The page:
Politicians remain in a muddle over how to proceed on Brexit, and there is no majority in parliament for any of the different options for leaving. Nor can MPs get behind a second referendum, or to revoke Article 50, the legal mechanism for leaving the EU.

Boris Johnson, one of the frontrunners to replace Theresa May as prime minister, has said he would be prepared to leave in October without a deal with Brussels.

This outcome is “increasingly likely,” said Murray Pittock, pro-vice principal at Glasgow University. A no-deal exit is the default position in law, meaning it could happen if no agreement is reached by October with Brussels.

“It might take Tory MPs voting against their own government on a vote of confidence to stop it; if parliament votes against it and the new prime minister is unwilling to call a general election it might happen by default anyway,” said Pittock.

But there is still a large number of people, including a handful of Conservative Party leadership contenders, who say no-deal is unacceptable.

The strength of opinion is reflected in the surge in support for the Liberal Democrat party, which campaigned for a second referendum. From having a sole representative, 16 Liberal Democrat MEPs were elected on Sunday to “stop the Brexit mess”, said Layla Moran, Liberal Democrat MP for Oxford West. “Our priority is to ensure that it is the people who are given the final say on the deal, with the option to stay in the EU.”

International development secretary Rory Stewart, who has thrown his hat in the ring to replace May, has said, “You can’t bring together a country that is split straight down the middle on an issue by going to one extreme or the other. The majority of people do not want a no-deal Brexit. Trying to impose it would be damaging. What people are not being honest about is we still need a future trade deal with the EU.”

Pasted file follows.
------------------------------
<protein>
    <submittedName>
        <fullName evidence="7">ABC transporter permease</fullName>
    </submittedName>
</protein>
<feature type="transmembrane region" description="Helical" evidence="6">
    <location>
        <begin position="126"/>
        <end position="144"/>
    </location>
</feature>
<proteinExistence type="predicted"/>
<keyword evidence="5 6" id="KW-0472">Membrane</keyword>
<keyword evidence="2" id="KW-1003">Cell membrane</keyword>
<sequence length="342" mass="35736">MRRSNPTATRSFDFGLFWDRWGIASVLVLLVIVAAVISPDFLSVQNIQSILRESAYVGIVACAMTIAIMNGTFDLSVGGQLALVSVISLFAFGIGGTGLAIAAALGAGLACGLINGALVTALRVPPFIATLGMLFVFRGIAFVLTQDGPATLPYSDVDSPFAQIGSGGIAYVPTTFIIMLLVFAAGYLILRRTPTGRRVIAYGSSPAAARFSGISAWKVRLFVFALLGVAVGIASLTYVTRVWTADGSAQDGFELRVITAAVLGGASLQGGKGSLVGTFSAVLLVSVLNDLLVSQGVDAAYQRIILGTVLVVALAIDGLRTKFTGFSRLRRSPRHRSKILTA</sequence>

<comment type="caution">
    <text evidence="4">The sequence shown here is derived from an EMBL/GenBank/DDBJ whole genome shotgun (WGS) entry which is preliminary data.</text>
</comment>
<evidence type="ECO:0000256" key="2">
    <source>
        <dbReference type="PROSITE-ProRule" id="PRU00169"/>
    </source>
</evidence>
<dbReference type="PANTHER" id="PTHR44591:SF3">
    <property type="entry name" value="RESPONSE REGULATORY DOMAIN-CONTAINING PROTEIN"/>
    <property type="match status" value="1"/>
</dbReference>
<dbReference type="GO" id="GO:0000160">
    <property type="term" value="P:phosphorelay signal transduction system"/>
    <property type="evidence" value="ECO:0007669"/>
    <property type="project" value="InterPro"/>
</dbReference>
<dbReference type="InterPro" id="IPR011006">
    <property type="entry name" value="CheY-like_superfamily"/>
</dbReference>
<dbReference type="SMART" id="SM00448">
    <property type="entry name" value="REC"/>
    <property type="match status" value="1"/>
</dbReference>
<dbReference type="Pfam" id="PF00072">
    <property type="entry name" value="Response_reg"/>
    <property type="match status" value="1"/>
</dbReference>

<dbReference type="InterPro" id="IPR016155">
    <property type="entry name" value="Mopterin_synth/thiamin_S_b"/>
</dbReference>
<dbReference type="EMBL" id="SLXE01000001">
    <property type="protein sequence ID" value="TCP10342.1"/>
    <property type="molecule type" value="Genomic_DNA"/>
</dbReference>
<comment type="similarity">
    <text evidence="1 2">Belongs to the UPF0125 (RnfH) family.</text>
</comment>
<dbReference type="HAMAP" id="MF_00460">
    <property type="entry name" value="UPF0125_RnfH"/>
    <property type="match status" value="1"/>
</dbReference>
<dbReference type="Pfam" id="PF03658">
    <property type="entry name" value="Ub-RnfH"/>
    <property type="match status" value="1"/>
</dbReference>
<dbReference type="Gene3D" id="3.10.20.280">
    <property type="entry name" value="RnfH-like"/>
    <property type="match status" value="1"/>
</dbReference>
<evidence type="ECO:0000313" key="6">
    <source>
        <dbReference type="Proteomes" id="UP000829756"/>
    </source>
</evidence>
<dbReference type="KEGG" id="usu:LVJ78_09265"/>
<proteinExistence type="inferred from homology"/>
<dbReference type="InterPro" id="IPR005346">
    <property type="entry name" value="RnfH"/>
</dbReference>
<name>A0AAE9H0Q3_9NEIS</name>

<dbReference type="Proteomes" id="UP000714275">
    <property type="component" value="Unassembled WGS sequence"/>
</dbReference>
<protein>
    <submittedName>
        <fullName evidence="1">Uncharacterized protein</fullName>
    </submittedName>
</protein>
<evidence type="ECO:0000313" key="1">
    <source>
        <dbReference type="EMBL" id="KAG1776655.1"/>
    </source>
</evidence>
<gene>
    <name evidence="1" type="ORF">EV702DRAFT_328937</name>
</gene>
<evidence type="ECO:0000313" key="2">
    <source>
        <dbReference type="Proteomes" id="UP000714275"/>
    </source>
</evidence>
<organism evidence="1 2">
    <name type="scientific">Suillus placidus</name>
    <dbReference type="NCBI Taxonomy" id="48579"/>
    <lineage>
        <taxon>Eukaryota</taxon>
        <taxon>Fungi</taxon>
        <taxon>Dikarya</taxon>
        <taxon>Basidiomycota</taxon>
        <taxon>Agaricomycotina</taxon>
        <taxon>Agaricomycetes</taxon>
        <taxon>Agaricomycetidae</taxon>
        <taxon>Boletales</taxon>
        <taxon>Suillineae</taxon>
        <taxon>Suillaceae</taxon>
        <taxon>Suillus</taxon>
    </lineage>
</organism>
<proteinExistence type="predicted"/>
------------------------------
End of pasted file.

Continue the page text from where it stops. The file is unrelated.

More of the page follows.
Fellow hopeful, foreign secretary Jeremy Hunt has said the government would be committing "political suicide" if it tries to push through a no-deal Brexit.

“It’s all still to play for,” said Simon Marginson, professor of higher education at the department of education and Linacre College, Oxford University. “The Brexit party won the most seats in the election but the remain-supporting parties had more votes than the hard Brexit supporting parties. Both no-deal and a new referendum have become more likely than they were, as has an election. Some Tory remainers have indicated that they will vote to defeat the government rather than allow a no-deal Brexit to go through.”

Nigel Driffield, professor of strategy and international business at the Warwick Business School, said, “I don’t think we will get a no deal. Some will promise it [to] sound tough, but parliament won’t permit it, and I think it would trigger a general election, in which [the government] will get a hiding. It’s also clear that remain parties polled more last week than Brexit ones,” he said.

Much hinges on the position of the main opposition party, Labour, which so far has not maintained a clear position on Brexit, Driffield said. “If they get off the fence then the only way out for Tories is a [second referendum], unless they can all back the deal.”

Others still hope that Brexit will be scrapped entirely. Lee Cronin, chair of chemistry at Glasgow University said, “There will be no Brexit. It will be revoked and the logic is obvious.”

EU leaders meeting in Brussels on Tuesday shot down suggestions that a new prime minister could re-open talks on the withdrawal agreement, which sets the terms for the UK’s exit.

Xavier Bettel, Luxembourg’s prime minister said, “That would be too easy: change the UK prime minister, change the Brexit deal. That’s not how it’s going to work.”